"People have a hard time understanding the scale of this impact," Kring said. "It moved millions of tons of rock, some of it more than 60 miles (97 kilometers)."
Material 20 miles (32 kilometers) beneath the surface was affected by the shock wave. A large part of Earth's crust was uplifted and folded by the blast.
Poisonous gases, dust, smoke, and fire from the impact blotted out the sun, lowered temperatures, and contaminated the air for months or years, killing more than 75 percent of the plant and animal species in existence.
Wary of another such calamity, astronomers have begun a search for all large "Near Earth Objects" that might be on a collision course with our planet.
On January 7, for example, they spotted an asteroid the size of three football fields that streaked within 500,000 miles (804,672 kilometers), twice the distance to the moon.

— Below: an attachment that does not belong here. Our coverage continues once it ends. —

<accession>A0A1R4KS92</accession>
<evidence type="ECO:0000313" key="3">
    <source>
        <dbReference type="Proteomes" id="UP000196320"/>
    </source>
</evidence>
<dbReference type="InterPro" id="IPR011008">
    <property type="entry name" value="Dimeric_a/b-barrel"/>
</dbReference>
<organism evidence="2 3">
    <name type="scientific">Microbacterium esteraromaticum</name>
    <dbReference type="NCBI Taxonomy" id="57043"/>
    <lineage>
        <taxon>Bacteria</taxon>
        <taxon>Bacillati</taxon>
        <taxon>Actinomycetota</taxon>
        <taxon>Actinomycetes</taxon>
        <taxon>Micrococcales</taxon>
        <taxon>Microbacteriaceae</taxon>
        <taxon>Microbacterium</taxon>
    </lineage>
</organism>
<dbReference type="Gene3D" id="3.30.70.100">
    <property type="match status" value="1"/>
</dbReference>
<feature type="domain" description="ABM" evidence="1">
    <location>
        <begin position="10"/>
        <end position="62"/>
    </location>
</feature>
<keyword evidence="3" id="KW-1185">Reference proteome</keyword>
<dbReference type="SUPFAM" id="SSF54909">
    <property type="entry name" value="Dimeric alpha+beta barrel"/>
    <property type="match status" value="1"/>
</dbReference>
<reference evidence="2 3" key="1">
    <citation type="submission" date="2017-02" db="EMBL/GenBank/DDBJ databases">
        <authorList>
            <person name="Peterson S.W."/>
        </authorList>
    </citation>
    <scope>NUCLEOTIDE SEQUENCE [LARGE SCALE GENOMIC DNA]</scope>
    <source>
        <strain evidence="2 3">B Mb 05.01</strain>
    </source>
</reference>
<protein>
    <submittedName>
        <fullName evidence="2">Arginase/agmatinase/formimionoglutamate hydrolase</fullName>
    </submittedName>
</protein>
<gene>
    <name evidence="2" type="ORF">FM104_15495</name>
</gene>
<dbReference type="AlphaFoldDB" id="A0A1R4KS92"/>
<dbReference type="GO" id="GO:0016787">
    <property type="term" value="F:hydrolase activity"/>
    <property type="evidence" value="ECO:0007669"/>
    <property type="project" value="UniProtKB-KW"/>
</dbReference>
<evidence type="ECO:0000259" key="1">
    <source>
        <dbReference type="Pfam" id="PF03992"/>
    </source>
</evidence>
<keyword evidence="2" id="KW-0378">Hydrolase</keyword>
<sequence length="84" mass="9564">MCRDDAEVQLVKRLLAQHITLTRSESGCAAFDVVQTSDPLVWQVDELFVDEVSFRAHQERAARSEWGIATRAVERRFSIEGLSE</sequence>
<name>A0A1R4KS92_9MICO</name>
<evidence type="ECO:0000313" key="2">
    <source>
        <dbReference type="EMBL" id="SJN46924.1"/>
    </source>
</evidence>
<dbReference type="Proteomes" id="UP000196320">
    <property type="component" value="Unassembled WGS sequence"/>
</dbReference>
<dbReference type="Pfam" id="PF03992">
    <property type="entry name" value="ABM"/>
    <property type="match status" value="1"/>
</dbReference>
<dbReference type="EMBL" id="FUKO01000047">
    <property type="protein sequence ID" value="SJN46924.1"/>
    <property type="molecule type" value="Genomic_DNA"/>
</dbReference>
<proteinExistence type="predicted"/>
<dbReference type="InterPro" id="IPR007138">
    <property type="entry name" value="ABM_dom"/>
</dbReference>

If a space rock is detected early enough, scientists hope they will be able to deflect it with a nuclear-armed missile. Even a slight change of course could be enough for a far-off object to miss Earth.
According to Powell, who is not a member of the Chicxulub project, the drilling may clear up some mysteries, such as whether the space intruder was a comet or an asteroid.
Asteroids are rocky objects orbiting between Earth and Jupiter. Comets are balls of ice and frozen gas from beyond Pluto that periodically swoop through the solar system. Comets are considered more dangerous than asteroids because their enormous speed multiplies their power.
In addition, Powell said the drillers might find traces of sulfur-rich rocks in the crater that could help explain why the atmosphere poisoned so many living creatures.
Copyright 2002, The Record (Bergen County, New Jersey)